Saturday, 24 April 2021

Blossom. Birthdays. And getting out.

It seems that today is “blossom watch” day, an idea from the National Trust to get us out posting pictures of tres and bushes and hedges bursting into bloom. I do this anyway but they want me to do it the hashtag #BlossomWatch. We’ll see.


Annie Reilly, the blossom programme manager at the National Trust, said she hoped people in the UK would begin a new tradition emulating hanami, the Japanese custom of relishing the fleeting sight and scent of blossom. 

She said: “There has been a lot of research into the connection between enjoying moments in nature and feelings of wellbeing, and with social-distancing measures having eased slightly, meeting a handful of family or friends under a blossom tree could be the ideal way to lift spirits and re-connect with people. We want to embed this tradition for the future, and if ever there was a year to appreciate the joy and comfort of nature, surely 2021 is it.”

I could go along with that.

Coincidentally, today is also our daughter’s birthday. There will be cake in the garden later. Other things are going on but as they are being organised mostly by her 23 year old daughter the arrangements are a little up in the air. Pinning her down to arrangements has been rather like herding cats, to use a favourite expression of an old friend of mine. At around midday, as I type, I await further information. 

The last few days have been rather busy, running around all over the place. On Wednesday there was my usual cycle to the market. On Thursday, I had arranged to meet an old friend for a long ago organised and many times postponed, for Covid restrictions reasons, walk around Uppermill. As she wanted to meet mid-morning I set off from home at around 10.00am, while there was a still frost on the grass in places the sun had bot yet reached. And the air was still cold. So there I was, sporting sunglasses and woolly gloves, rather like being on a skiing holiday.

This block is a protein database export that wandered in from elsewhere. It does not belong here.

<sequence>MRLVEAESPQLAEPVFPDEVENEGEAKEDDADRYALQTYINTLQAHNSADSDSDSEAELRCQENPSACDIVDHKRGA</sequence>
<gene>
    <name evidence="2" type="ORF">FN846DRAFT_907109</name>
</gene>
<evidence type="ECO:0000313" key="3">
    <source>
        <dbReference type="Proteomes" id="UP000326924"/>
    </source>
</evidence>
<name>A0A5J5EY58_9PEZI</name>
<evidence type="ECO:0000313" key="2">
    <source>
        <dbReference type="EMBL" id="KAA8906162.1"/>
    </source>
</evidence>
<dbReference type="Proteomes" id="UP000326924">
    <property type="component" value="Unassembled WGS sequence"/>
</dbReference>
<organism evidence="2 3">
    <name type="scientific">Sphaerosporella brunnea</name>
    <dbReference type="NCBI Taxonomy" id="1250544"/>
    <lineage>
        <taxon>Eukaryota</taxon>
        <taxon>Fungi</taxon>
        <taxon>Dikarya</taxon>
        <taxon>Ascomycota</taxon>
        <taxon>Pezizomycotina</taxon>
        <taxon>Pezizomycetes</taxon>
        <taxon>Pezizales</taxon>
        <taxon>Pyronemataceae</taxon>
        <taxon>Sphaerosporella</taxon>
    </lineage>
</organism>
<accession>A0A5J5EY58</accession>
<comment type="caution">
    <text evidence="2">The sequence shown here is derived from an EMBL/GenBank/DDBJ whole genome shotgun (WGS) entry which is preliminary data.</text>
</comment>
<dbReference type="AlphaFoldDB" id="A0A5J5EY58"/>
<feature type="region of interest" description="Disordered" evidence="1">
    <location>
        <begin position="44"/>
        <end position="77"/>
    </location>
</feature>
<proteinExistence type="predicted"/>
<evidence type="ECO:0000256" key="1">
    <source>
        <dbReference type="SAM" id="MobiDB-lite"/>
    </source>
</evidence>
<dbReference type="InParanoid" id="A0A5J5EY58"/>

I had planned a route around, above and through Uppermill, carefully chosen for the frequency of benches as my friend needs frequent sit-downs. The first was on Den Lane, looking down on the park and children’s playground. In a few weeks that stopping place, what the Spanish would call a “mirador” will be useless as all you will see will be leaves on the trees which have grown tall there.

After a sit-down, half a cigarette - for my friend not me - I gave up about 50 years ago and she is cutting down - and a chat - quote: “It’s easier to chat sitting down than walking.” - we moved on to the end of Den Lane and went down into the picnic area below the Brownhill Nature Centre, where we had another sit-down and half a cigarette. We considered coffee at Brownhill but decided it was too busy. So we used their loo and went on our way.

The tow path took us back towards Uppermill. There were ducklings in the canal, the first I have seen this year. I proposed crossing the river at the stepping stones - the same stepping stones that my Spanish sister said I “made” her cross during her last visit - but my friend declined and so we went round. Back in Uppermill we stopped for coffee and cake sitting outside a high street cafe, but no half cigarette allowed. For that we had to head to the park and another bench. 

Then I helped my friend locate her car and we went our separate ways, having caught up,on all our gossip and set the world to rights.

Phil met me half way home and we discovered an new pathway going under the Donkey Line. How had we not found it before?

Yesterday we had a Diggle Chippy Hike. Fish and chips at the duckpond in the sunshine.   

It’s not such a bad coming-out-of-Lockdown.

Life goes on. Stay safe and well, everyone!

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